Image provide by Jim Burchette, HT(ASCP)
An immunohistochemical alkaline phosphatase staining method is an enzyme that hydrolyzes the substrate to phenolic compounds and phosphates. The phenols couple to colorless diazonium salts (chromogen) to produce insoluble, colored azo dyes. Several different combinations of substrates and chromogens have been used successfully.
The purpose of the substrate/chromogen is to use a combination that will produce a color which can be visualized via light microscopy. Fast red TR and fast blue BB (red and blue) produce a bright red or blue end product, but require aqueous mounting media. An alternative to fast red TR and fast blue BB is new fuchsin (red) which is insoluble in alcohol and solvents. Additional substrates include naphthol AS-BI phosphate, naphthol AS-TR phosphate and 5-bromo-4-chloro-3-indoxyl phosphate (BCIP).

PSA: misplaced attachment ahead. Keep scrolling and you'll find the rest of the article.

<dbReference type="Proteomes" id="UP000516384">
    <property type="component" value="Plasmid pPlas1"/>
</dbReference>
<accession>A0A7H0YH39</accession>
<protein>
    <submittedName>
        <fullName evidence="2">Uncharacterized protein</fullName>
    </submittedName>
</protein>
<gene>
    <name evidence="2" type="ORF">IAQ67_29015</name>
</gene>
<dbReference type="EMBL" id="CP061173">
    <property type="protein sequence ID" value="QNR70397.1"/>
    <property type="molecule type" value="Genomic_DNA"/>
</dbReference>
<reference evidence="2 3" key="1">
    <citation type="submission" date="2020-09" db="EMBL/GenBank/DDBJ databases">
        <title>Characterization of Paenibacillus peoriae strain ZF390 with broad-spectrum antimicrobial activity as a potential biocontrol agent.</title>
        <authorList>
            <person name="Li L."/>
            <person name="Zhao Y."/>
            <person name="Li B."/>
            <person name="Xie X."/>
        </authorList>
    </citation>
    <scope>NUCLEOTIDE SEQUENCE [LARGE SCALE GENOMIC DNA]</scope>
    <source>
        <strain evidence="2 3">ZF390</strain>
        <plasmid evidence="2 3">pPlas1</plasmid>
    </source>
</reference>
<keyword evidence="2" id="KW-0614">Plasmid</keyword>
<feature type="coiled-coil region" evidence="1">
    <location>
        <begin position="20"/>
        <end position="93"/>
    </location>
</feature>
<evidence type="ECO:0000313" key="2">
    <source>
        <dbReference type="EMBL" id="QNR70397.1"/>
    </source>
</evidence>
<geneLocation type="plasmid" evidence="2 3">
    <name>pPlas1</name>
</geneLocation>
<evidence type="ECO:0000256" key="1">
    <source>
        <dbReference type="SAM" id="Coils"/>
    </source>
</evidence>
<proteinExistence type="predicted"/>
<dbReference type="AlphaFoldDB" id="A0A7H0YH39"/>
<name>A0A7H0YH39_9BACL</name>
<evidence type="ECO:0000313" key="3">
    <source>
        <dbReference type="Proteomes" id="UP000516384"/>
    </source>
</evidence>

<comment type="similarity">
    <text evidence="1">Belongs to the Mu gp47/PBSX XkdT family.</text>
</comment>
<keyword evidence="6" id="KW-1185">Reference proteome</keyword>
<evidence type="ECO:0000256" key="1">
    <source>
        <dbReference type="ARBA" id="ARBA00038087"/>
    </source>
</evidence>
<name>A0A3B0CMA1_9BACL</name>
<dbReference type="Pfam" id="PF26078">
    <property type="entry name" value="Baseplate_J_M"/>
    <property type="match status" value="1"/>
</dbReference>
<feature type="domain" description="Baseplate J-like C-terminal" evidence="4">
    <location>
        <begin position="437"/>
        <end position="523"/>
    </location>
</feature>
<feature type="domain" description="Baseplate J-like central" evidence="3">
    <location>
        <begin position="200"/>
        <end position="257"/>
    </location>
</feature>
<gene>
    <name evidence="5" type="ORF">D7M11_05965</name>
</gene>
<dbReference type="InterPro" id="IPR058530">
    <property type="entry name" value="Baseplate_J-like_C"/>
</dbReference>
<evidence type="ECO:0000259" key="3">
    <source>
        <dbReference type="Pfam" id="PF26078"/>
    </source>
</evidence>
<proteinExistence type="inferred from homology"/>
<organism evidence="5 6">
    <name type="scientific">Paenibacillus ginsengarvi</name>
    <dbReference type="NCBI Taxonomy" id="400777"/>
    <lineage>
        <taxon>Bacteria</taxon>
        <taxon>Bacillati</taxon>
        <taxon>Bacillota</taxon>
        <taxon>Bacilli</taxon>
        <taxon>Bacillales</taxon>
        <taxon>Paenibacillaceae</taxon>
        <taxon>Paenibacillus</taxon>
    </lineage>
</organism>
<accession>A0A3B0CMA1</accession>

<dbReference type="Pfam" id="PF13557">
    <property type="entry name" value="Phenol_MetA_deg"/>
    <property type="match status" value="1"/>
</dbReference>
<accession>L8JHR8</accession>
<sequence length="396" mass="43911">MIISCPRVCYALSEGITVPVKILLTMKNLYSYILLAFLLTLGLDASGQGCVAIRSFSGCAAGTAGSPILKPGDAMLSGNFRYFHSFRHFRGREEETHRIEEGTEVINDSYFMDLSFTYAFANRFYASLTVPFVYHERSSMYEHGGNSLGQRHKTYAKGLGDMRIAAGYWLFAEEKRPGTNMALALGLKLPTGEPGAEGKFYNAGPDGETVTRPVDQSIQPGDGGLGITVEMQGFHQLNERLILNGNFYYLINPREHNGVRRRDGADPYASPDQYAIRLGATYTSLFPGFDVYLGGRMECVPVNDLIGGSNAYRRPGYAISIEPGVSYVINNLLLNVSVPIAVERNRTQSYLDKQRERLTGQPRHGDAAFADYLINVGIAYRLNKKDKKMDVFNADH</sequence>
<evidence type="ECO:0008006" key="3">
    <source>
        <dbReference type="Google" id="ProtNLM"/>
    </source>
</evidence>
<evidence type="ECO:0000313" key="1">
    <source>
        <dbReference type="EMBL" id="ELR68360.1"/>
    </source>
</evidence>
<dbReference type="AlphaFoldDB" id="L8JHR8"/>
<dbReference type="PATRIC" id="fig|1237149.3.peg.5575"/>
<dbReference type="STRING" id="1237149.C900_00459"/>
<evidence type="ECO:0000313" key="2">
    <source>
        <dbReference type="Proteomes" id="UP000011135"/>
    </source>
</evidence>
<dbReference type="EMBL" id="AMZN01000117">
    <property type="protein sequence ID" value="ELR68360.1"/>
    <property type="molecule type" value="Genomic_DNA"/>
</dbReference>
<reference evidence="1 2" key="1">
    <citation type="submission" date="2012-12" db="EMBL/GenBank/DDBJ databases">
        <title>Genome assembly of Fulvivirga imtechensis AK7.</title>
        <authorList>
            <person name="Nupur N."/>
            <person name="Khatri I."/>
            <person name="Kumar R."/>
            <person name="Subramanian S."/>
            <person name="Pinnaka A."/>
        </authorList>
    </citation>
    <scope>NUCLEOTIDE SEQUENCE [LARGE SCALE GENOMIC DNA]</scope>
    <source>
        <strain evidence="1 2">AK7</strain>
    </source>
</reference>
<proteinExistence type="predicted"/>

Take for example naphthol-AS-phosphate and a chromogen, fast red. Slides can be air dried before coverslipping using either an aqueous or synthetic resin coverslipping medium, depending on the type of chromogen used. It's important to remember that alkaline phosphatase is sensitive to heat and light, which can lead to staining inconsistency. The image displays Varicella zoster in a section of skin, demonstrated with an alkaline phosphatase detection system and fast red chromogen.